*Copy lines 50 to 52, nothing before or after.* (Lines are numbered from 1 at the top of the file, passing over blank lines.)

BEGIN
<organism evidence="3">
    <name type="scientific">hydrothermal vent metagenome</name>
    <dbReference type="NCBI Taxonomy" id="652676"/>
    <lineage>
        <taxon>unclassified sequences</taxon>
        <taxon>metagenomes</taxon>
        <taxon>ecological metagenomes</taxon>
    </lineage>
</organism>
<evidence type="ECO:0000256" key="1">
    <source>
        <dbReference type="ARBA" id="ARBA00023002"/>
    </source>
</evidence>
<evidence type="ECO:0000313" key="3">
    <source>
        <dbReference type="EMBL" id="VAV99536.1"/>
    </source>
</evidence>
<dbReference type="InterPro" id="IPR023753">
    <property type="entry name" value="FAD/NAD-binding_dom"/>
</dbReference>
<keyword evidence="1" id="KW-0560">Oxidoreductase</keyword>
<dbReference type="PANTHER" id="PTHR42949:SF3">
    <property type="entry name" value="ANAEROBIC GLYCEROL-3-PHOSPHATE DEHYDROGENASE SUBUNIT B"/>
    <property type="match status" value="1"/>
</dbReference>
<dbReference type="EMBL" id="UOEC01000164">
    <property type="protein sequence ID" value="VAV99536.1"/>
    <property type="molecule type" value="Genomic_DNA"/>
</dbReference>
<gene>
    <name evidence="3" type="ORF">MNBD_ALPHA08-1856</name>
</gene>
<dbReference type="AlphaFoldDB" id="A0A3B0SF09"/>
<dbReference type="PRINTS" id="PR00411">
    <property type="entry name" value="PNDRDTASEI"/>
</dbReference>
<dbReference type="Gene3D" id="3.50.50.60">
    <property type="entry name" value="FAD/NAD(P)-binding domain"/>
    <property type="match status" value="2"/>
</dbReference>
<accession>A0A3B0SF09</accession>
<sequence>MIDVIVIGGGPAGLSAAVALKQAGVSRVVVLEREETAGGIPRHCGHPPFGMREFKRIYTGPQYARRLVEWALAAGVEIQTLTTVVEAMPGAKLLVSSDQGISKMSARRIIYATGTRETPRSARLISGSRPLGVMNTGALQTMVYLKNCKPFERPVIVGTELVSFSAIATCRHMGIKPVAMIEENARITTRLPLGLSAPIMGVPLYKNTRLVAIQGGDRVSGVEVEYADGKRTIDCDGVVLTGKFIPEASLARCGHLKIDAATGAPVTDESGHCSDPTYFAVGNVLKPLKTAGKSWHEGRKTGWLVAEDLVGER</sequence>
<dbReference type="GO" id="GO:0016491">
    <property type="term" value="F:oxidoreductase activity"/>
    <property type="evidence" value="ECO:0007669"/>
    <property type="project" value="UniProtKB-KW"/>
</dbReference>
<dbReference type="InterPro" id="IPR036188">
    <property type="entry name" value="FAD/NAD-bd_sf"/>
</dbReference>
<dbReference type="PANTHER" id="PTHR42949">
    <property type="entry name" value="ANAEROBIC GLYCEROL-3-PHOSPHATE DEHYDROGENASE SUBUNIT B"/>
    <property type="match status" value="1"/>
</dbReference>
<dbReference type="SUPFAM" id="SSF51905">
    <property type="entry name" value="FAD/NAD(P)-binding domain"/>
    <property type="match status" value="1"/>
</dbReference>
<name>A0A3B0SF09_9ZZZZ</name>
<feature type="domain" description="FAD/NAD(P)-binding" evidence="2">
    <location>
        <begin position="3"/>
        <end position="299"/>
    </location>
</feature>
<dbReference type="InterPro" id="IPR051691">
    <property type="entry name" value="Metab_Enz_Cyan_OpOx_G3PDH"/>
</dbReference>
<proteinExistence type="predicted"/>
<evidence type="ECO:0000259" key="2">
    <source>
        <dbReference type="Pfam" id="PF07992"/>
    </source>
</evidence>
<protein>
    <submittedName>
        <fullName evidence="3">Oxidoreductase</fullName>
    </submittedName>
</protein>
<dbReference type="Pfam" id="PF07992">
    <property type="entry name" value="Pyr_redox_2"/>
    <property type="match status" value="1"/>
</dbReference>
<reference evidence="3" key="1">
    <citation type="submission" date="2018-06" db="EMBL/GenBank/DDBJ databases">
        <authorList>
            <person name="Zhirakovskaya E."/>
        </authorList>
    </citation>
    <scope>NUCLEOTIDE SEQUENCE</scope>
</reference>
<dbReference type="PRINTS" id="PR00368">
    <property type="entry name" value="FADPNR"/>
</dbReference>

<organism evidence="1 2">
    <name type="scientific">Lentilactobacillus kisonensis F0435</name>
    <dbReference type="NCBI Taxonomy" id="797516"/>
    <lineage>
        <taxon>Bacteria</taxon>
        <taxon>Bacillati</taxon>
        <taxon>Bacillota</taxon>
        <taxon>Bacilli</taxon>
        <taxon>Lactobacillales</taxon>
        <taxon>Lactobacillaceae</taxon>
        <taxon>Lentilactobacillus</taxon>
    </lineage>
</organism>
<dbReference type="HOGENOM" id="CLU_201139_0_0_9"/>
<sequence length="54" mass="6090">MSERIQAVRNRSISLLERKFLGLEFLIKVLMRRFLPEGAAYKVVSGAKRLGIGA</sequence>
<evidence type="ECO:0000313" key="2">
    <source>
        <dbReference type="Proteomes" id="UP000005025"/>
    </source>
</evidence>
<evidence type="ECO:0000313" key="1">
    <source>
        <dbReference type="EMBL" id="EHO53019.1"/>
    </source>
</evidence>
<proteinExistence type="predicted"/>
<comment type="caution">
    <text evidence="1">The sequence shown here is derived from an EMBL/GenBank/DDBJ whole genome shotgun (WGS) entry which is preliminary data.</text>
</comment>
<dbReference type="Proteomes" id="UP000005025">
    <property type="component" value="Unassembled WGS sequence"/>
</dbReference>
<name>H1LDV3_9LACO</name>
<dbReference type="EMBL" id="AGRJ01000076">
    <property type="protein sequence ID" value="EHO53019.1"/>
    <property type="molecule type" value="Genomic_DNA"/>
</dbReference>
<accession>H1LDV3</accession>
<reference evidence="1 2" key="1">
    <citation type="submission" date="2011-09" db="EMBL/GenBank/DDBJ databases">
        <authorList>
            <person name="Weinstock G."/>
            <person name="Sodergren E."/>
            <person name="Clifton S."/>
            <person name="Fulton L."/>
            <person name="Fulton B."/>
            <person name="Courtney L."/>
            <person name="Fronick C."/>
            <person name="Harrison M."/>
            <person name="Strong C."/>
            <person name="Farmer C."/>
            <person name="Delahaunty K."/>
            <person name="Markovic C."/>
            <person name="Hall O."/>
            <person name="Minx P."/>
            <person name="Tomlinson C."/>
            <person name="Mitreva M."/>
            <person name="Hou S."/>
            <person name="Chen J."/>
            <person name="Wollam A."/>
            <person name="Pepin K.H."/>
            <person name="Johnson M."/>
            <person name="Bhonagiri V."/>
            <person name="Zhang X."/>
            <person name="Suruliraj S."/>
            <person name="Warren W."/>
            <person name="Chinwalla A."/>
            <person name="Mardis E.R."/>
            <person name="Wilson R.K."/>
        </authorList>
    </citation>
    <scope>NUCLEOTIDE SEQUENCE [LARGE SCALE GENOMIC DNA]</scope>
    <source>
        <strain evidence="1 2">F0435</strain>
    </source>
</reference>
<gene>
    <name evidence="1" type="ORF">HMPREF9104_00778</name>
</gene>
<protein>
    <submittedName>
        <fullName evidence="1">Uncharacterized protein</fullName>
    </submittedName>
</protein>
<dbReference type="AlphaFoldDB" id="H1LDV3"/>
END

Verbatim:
<dbReference type="InterPro" id="IPR036188">
    <property type="entry name" value="FAD/NAD-bd_sf"/>
</dbReference>